November 23, 2015

An Exorcist Tells His Story: Fr. Gabriele Amorth on the Power of Satan

Satan
As we prepare to celebrate the liturgical season of Advent, it is appropriate that we consider the threefold reason for Christ’s Incarnation: 1.) to destroy the works of the devil, 2.) to free man from Satan's slavery and 3.) to establish the kingdom of God.

Fr. Gabriele Amorth was the Vatican's Chief Exorcist. In that capacity he performed thousands of exorcisms through which he has garnered innumerable insights into the works and slavery of the devil. I recently read Fr. Amorth's An Exorcist Tells His Story. To highlight his wisdom, I have reframed excerpts from, "The Power of Satan,"(pages 25-36) in An Exorcist Tells His Story into a Q & A or "interview" format:

Some priests rarely mention Hell and the power of Satan, preferring instead to focus on the love and forgiveness of Christ. Why is that bad?

Christ is the center of the universe. Everything was created for him and in view of his Coming, in the heavens (angels) and on earth (the tangible world, man first of all). It would be wonderful to speak only of Christ, but it would not be according to his every teaching and action, and we would never be able to understand him. Scripture talks to us about the kingdom of God but also of the kingdom of Satan. It tells us about the power of God, the Creator and Lord of the universe, but also of the power of darkness. It speaks of the sons of God and of the sons of Satan. It is impossible to understand the salvific action of Christ if we ignore the destructive action of Satan.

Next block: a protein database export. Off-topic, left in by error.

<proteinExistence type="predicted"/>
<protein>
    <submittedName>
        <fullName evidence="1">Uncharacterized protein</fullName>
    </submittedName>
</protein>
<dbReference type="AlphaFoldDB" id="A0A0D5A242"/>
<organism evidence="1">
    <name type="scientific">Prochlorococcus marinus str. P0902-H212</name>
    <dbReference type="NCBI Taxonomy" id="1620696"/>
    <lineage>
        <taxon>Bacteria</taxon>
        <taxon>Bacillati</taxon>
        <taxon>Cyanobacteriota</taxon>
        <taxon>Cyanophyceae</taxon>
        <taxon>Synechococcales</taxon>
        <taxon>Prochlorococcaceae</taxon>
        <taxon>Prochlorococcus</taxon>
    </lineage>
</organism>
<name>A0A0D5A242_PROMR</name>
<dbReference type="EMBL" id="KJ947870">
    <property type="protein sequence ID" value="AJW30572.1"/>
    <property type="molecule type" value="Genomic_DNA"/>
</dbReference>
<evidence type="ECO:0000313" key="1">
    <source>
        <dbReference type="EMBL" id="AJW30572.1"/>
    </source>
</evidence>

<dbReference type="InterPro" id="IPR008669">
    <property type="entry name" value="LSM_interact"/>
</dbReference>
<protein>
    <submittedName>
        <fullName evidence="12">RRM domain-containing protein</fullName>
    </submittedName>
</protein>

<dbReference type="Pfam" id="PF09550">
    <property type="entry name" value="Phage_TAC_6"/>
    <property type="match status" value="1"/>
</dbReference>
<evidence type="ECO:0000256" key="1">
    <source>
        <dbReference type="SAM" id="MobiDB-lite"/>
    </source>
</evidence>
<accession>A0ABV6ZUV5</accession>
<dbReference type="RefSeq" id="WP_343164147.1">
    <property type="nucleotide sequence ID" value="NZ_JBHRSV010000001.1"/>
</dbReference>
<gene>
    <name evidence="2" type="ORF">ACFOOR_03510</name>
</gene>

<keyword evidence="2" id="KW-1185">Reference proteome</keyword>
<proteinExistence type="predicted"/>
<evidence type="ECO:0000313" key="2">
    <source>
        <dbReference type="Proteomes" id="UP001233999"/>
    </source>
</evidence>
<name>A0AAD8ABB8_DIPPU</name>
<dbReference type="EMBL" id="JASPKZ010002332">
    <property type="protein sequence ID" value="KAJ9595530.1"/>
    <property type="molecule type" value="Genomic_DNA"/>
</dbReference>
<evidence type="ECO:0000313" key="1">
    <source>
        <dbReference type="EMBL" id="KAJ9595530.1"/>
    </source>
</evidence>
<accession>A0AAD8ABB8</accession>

Why doesn't God just crush Satan right now?

God never rejects his creatures. Therefore, even though they broke with God, Satan and his angels maintain their power and rank (thrones, dominions, principalities, powers, and so on) even if they use them for evil purposes. Saint Augustine does not exaggerate when he claims that, if God gave Satan a free hand, "no man would be left alive." Since Satan cannot kill us, he tries to "make us into his followers in opposition to God, just as he is in opposition to God".

Many modern theologians identify Satan with the abstract idea of evil. They deny the existence of Satan as an actual being. What about this?

Scripture tells us that angels and demons (I want particularly to mention Satan) are spiritual creatures but also that they are individuals gifted with intelligence, will, freedom, and initiative. Those modern theologians who identify Satan with the abstract idea of evil are completely mistaken. Theirs is true heresy; that is, it is openly in contrast with the Bible, the Fathers, and the Magisterium of the Church. The truth about Satan was never doubted in the past; therefore, there are no dogmatic definitions in this respect with the exception of the following statement of the Fourth Lateran Council: "The devil [that is, Satan] and the other demons were created good by God; but they became evil through their own fault." Whoever denies Satan also denies sin and no longer understands the actions of Christ.

There are those who say [i.e. The Jesus Seminar] that Christ's exorcisms are fanciful embellishments that didn't happen. They argue demonic possessions are nothing more than psychological disturbances and as such, exorcisms are play acting hocus pocus.